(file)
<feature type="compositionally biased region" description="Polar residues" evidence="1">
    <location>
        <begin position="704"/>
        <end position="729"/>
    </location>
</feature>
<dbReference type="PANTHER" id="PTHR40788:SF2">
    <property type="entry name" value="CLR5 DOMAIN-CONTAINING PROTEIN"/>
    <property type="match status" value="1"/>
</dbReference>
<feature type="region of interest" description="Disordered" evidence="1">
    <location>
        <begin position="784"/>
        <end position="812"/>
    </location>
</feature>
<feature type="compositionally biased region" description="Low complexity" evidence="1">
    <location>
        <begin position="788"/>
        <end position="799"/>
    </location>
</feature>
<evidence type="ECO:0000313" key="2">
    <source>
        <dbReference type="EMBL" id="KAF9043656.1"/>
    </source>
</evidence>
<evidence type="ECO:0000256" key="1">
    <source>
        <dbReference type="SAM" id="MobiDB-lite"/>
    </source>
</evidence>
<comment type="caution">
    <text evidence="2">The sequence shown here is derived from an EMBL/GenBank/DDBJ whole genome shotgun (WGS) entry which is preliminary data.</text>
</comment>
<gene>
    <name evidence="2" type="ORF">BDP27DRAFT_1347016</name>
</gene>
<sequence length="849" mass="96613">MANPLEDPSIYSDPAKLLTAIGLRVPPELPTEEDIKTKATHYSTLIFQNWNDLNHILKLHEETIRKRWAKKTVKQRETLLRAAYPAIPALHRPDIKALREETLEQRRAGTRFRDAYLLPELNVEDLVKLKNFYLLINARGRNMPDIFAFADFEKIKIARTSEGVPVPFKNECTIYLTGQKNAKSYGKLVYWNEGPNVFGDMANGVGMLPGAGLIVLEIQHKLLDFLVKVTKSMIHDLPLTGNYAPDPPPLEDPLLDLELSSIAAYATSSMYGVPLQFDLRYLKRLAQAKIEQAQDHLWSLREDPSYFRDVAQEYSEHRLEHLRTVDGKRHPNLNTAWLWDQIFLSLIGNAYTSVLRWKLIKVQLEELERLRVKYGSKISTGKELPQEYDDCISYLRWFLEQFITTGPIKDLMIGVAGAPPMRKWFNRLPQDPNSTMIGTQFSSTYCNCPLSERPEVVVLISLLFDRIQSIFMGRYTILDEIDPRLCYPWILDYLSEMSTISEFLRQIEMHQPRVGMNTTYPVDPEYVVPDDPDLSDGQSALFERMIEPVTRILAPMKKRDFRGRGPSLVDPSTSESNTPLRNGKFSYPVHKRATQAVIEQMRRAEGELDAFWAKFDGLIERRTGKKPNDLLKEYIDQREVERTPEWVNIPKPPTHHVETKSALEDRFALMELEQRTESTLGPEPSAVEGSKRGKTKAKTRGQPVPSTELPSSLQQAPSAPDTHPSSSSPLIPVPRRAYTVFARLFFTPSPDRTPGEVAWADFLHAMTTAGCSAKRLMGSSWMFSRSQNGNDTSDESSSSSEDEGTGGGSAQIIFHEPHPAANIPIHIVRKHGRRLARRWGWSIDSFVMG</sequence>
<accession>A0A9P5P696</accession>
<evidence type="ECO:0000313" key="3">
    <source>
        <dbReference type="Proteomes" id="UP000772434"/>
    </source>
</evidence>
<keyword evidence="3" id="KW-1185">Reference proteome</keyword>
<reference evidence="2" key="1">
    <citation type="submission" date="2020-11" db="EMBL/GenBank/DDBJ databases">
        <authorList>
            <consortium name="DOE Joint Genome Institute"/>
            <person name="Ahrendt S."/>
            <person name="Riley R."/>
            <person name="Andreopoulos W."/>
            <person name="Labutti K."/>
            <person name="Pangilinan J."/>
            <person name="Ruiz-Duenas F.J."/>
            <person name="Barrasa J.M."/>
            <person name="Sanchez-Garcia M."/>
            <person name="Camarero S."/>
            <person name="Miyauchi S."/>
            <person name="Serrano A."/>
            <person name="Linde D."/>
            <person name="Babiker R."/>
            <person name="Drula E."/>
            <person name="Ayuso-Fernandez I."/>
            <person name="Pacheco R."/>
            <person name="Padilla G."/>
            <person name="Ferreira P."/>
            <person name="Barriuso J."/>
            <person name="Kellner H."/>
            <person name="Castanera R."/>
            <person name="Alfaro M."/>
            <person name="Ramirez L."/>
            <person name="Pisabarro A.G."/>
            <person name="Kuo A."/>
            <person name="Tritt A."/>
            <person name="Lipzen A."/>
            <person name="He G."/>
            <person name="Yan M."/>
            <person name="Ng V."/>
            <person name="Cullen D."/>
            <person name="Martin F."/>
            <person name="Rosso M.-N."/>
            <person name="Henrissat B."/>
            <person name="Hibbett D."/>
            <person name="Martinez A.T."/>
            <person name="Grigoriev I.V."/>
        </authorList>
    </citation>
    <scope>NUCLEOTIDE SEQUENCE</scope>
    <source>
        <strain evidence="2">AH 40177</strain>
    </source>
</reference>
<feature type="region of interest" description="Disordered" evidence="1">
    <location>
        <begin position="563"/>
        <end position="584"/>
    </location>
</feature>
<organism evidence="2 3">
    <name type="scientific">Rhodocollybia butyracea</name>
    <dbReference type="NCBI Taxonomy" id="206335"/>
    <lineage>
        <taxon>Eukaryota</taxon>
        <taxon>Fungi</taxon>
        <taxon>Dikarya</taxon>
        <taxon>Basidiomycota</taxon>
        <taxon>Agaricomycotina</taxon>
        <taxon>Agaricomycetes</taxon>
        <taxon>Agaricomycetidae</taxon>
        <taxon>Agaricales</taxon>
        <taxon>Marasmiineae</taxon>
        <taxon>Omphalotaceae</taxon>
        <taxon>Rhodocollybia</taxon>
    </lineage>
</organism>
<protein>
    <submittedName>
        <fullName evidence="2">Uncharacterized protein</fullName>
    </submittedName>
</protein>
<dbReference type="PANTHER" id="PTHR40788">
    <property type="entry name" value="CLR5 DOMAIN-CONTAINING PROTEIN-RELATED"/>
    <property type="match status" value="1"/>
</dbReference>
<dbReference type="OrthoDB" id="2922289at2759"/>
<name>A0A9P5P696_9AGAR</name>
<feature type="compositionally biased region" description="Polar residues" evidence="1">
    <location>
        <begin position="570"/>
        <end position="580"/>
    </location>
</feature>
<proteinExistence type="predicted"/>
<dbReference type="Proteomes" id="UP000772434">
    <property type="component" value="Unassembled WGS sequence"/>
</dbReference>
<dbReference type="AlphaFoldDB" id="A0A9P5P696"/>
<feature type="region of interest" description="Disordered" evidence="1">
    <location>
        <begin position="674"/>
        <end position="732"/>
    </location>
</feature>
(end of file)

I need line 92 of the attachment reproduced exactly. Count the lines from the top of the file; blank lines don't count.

        <strain evidence="2">AH 40177</strain>